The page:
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Surviving The Times

When I was a kid and the boys at school were mean, I’d flash a mouth full of braces at them and say:

You’d better cut it out.  My dad’s a police officer.

It was a pretty good line, I thought.  They wouldn’t dare mess with me if my dad could get them in big, big trouble.

It didn’t work, though.  I had underestimated the number of kids who knew my dad was a professor with a friendly beard and a green Ford Taurus.

The days he dropped me off at school in his Birkenstocks did not help.

So I came up with some new retorts–real zingers like “I’m going to get my mom to call your mom.”

That one had some real potential.  My mom is an Italian force to be reckoned with, and she could have gotten those doofuses grounded for months if I’d asked her to.  But I didn’t.  So when I said “I’m going to get my mom to call your mom,” it was about as threatening as chirping “I’ll have my people get in touch with your people so we can pencil in a lunch!”

Which brings me (with a screeching halt) to my next topic: lunch.  And not the elementary school can-I-sit-next-to-you, do-you-want-to-trade-me-your-twinkie type of lunch, either.

This lunch is a classy toss of cous cous and feta and tarragon-glazed carrots.

carrot cous cous small 2I recently started getting Fine Cooking magazine and I love it.  It’s like a cross between Cooks Illustrated and Bon Appétit or Food & Wine.  I made their glazed carrots, cutting down on the sugar a little because carrots are so naturally sweet.  Then, to make a meal of it, I tossed them with whole wheat cous cous and crumbled feta.  The fresh tarragon glaze was flavorful enough to dress the entire bowl, and the salty brine of the feta was the perfect counterpoint to the sweetness of the carrots.

If you don’t make this recipe soon, I’m going to call my brother, and then. . . and then? Yeah.  Then, I’m going to get him to. . .  hmmm—

Oh nevermind.

carrot cous cous

Cous Cous With Tarragon-Glazed Carrots & Feta {Download & Print Recipe}
By eggton, except that the recipe for the carrots is slightly adapted from Fine Cooking magazine.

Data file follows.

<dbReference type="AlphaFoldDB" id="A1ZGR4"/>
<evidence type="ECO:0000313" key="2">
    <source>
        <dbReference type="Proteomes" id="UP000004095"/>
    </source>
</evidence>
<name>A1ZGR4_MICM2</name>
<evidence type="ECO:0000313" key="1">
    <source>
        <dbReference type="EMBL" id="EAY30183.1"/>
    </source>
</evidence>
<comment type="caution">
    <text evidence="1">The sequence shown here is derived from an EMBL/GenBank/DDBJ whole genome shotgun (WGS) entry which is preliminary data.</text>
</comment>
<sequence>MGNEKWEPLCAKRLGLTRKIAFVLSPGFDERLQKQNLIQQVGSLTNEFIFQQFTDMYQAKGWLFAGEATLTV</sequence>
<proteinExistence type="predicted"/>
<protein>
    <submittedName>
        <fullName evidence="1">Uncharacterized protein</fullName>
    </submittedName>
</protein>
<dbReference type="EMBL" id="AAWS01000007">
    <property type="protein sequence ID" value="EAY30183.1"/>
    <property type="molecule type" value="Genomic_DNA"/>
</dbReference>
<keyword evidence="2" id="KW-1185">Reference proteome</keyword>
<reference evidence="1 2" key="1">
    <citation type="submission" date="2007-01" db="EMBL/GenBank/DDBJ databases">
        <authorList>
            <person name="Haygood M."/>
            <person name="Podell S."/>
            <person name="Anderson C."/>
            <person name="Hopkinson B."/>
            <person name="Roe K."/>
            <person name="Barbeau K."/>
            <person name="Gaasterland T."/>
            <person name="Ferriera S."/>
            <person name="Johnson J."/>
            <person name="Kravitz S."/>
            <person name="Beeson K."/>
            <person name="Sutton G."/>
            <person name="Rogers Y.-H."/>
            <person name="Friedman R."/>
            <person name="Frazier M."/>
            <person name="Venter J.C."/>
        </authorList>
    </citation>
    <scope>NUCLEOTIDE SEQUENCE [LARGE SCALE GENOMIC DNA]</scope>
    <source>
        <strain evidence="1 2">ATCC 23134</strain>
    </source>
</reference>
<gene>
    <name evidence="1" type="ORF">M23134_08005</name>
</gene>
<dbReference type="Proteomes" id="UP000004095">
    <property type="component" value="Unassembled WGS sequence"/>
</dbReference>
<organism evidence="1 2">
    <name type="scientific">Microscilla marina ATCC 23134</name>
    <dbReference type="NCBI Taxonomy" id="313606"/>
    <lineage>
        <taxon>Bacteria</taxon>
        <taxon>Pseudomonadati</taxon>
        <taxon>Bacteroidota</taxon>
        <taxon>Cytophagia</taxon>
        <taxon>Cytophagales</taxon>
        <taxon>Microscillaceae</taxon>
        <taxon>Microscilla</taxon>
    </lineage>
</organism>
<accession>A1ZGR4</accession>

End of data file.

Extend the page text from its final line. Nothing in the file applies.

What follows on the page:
Ingredients: (Makes 4 small bowls)

2 lb. carrots, peeled and cut into 1/2″ inch rounds (2 + cups)

2 Tbsp. butter

1 1/2 tsp. sugar

1/2 tsp. salt

2 Tbsp. fresh tarragon leaves, finely chopped

4 oz. feta cheese (I buy mine in a block because it’s moister, but the pre-crumbled kind will work fine)

5.8 oz. cous cous  (I used 1 package of this blend of whole duram wheat semolina and durum semolina), cooked according to the directions on the package, which usually means something like:

–1 1/2 c. broth or water (I use chicken broth)

–1 Tbsp. butter (substitute the amount of butter or oil specified in the package instructions for the cous cous)

–1/2 tsp. salt (substitute the amount of salt specified in the package instructions for the cous cous)

Directions:

Put the carrots in an 8″-wide, 3-4 quart sauce pan and arrange them snugly so they’re touching.  Add the butter, sugar and salt.  Then add just enough water to cover the carrots, but no more.  Bring to a boil over high heat.  Cook, shaking the pan occasionally, about 10 minutes until the liquid has reduced to a light glaze and the carrots are just tender.  (If the glaze is done before the carrots, add a little more water (about 1/2 c.) and continue to cook.  If the carrots are already tender but there’s still water, not glaze, in the pan, remove the carrots and boil the water until it’s syrupy.)  Lower the heat to medium-low and add the tarragon.  Toss and remove from the heat.

In the meantime, prepare the cous cous according to the package instructions.  Make sure to move the cous cous off the burner, instead of just turning the burner off, when you let it rest, covered, for 5 minutes.

In a medium-large bowl, combined the crumbled feta, the warm carrots and the warm cous cous.  Toss until combined.  Taste it.  I didn’t need to add anything at this point, but if you want you can add salt, pepper, and a little olive oil.  Serve warm or at room temperature.  Refrigerate the left-overs but pop them in the microwave to take the chill out before re-serving.

~~~